8. You’re hungry AF.

As a breastfeeding new mom, I couldn’t believe how hungry I was every hour, even at night! I was hungrier postpartum than I ever was while pregnant. This makes sense, considering a breastfeeding mom needs to consume 500 calories+ per day to keep up with her baby’s feeding demands. Listen to your body, if you are hungry, eat! I enjoyed superfluous amounts of lasagna and ice cream postpartum. Sorry, not sorry.

9. You’re officially a bad ass bitch.

GIRL. You successfully grew and birthed a human. You are so bad ass! Even though my journey to motherhood is just beginning, I have never felt so powerful. I have an inner peace that I didn’t think possible, and love that little chubby, balding boy more than I ever could have imagined. Major, major kudos to you mama, what an accomplishment!

Finding peace in the darkest days of motherhood

This has been the hardest day of motherhood yet. I am frustrated and overwhelmed. I haven’t showered in two days, I have to go to the bathroom, and it’s 2:30 p.m. and I’ve only had a bowl of cereal to eat.

Last night Baby T had his worst bout of gas yet. His stomach stuck out like a pot belly, his intestines gurgled, and he cried. He pushed. He cried. He pushed again, forcing out tremendous farts. It would almost be comical if he weren’t so in pain and it wasn’t 2 a.m. T was so upset and angry that he wouldn’t latch on to my breast, and the lack of food made him more upset. Having to resort to a bottle made me more upset. We were quite the pair—exhausted, hungry, smelly, and angry.


The sunrise brought a new day but no relief. T has passed a lot of poop but still seems gassy. I bottle feed him again. I am so very tired. I feel like a failure because we had made so much progress in the breast feeding routine, but it seems to be coming undone. When I offer my breast, he thrashes around at the nipple like a goddamned barracuda, but he won’t stay on. Latching on to a large bottle nipple is so much easier than a real breast, and T grabs it with gusto. Another stab in my heart. I hope he knows how hard I’m trying. I tear up. My confidence wanes, my frustration grows, and I’m sure T senses it and responds in kind.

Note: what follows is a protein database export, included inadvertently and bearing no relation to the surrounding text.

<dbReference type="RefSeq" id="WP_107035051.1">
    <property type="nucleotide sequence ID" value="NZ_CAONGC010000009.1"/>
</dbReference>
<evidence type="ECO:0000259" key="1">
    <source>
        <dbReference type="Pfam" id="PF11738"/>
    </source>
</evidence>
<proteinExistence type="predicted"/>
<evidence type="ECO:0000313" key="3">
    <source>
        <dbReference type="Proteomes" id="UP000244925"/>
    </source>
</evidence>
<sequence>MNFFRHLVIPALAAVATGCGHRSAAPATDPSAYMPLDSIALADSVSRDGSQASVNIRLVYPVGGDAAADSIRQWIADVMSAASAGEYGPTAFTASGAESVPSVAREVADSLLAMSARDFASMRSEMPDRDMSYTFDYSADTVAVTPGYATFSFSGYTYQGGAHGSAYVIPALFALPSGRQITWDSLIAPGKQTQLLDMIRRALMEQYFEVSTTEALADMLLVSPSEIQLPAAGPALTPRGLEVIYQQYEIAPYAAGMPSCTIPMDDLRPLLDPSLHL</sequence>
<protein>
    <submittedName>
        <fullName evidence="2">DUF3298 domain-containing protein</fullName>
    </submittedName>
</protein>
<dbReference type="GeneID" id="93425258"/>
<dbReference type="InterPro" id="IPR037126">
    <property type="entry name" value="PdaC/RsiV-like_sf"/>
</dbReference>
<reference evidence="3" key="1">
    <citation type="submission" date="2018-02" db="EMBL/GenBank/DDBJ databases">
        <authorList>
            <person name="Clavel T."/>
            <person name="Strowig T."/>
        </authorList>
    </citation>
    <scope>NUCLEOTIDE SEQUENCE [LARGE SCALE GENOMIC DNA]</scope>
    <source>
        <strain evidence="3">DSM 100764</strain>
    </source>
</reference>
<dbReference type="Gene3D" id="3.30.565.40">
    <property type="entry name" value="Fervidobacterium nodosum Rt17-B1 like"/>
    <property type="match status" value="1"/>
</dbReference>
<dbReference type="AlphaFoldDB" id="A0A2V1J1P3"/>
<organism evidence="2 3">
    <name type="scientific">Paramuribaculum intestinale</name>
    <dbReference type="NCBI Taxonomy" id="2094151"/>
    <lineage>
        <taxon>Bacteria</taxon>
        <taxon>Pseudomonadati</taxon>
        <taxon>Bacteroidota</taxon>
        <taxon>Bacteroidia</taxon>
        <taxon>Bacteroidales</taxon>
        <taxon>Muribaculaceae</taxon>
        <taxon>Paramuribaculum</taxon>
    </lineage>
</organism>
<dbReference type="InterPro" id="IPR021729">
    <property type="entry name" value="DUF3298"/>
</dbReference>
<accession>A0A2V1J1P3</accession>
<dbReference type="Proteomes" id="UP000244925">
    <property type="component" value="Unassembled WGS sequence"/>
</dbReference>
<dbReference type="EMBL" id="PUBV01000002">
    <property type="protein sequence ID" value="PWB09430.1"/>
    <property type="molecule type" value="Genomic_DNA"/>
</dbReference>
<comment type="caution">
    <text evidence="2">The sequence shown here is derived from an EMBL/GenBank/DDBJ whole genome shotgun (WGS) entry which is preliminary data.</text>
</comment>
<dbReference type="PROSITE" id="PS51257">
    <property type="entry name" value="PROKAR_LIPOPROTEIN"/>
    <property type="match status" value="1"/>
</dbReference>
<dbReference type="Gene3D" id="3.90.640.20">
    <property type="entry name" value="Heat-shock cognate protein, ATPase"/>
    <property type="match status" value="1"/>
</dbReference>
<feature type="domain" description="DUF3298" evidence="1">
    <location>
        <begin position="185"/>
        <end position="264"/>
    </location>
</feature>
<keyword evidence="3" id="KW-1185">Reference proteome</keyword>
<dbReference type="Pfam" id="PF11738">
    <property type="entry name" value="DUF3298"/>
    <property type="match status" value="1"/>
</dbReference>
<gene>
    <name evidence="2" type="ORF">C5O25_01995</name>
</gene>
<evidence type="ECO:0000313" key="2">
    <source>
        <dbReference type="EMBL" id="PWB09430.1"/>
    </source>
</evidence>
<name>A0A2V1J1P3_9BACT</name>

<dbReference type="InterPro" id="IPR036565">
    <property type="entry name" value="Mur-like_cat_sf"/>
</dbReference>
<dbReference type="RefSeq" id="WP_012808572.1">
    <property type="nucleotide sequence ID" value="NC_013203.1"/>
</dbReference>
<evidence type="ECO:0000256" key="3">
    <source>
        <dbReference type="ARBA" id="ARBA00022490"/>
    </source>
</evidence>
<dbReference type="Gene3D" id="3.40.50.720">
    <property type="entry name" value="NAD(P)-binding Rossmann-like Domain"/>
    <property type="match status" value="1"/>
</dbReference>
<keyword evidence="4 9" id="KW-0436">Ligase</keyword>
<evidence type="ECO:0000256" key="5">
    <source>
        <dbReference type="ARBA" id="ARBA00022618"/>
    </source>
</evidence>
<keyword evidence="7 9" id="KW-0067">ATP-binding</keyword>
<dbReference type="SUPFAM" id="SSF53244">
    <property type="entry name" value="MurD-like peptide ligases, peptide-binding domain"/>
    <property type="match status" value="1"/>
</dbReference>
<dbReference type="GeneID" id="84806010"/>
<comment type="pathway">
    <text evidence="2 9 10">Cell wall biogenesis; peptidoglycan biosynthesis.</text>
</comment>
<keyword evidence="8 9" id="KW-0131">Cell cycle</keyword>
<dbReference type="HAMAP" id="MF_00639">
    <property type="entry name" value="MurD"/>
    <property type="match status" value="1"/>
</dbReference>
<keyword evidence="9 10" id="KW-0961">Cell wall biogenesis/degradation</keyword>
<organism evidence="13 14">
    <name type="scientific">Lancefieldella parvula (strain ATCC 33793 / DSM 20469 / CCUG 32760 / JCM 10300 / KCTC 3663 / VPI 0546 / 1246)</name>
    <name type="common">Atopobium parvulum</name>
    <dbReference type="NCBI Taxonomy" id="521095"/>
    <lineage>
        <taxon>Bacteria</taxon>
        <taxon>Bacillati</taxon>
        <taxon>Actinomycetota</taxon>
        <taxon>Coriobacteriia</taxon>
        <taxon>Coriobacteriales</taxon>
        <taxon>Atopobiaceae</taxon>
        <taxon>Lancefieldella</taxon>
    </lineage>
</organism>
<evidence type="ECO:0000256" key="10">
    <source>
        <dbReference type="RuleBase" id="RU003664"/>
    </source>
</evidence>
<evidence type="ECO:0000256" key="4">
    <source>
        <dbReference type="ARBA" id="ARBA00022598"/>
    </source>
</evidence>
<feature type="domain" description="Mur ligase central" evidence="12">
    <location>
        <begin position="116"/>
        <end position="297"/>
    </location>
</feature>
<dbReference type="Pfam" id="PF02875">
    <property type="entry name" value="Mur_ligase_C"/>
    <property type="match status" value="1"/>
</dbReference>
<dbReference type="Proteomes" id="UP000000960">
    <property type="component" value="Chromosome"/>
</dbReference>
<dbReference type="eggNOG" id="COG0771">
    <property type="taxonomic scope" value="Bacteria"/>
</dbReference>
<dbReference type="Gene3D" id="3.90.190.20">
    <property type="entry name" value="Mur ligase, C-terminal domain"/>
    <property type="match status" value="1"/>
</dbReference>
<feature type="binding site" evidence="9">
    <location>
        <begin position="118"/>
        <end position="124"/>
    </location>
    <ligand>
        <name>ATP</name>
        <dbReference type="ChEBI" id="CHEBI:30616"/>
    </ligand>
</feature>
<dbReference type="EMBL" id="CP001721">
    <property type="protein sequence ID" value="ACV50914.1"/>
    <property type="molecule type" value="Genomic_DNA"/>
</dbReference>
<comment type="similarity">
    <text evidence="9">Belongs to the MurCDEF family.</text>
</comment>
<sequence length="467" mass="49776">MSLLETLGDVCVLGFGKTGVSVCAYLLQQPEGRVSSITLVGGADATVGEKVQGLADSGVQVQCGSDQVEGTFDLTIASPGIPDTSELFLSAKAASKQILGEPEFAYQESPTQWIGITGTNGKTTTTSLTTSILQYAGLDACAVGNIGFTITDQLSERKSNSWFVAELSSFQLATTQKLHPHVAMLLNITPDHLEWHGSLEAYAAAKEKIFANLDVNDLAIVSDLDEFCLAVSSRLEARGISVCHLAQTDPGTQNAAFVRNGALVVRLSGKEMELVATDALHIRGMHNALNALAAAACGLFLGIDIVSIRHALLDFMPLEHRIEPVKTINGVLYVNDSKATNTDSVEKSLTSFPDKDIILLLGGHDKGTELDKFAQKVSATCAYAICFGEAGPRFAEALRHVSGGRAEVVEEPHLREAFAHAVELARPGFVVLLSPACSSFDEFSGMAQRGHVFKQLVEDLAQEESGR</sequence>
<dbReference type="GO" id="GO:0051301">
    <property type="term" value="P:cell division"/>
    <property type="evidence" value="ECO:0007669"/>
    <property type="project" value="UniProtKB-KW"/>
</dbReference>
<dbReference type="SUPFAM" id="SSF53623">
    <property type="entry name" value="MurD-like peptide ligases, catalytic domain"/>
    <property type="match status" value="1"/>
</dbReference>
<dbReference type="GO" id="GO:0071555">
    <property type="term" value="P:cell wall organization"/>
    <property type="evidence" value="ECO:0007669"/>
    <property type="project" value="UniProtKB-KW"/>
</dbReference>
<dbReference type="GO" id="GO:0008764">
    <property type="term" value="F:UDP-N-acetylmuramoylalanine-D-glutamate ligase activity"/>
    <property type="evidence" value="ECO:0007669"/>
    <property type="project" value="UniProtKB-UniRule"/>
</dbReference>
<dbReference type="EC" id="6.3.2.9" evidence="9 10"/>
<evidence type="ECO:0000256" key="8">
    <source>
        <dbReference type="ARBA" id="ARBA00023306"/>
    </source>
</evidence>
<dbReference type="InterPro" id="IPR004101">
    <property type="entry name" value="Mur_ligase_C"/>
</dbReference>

Finally I give up on trying to get any more sleep today. I try breastfeeding him just one more time. By some miracle T latches on and stays on. I feel a little relieved. Once he’s done, I get him to give up a nice juicy burp. I put him in his rocker, hoping the motion will soothe him for more than 15 minutes. I grab some clothes (my standard post-partum uniform: nursing tank and granny panties) and head to the bathroom. I shower, reveling in warm water and honey-oat soap suds. I think about my day. I think about being a mom. I think about T. I think about going back to work and then think about going out to anywhere but the house. My immediate emotional recoil to these thoughts tells me what I already know deep down; no matter how hard the days are, and how much the harder the nights are, there isn’t anywhere else I’d rather be.

I step out of the shower and try to find nursing pads and maxi pads, another established post-partum routine. I write. My Reiki and meditation station on Pandora sends out soothing tones into the room. T wakes up, and we engage in a battle of wills, the plastic nipple versus the flesh one. This time I feel different. I feel calmer and more confident. Finally I win, and T settles in for a long feeding on both sides, much to my surprise and delight.

I feel contentment, love and adoration for this adorable, albeit sometimes frightful, little being. When I look into those eyes, those precious newborn eyes, I know it is worth every sleep-deprived second.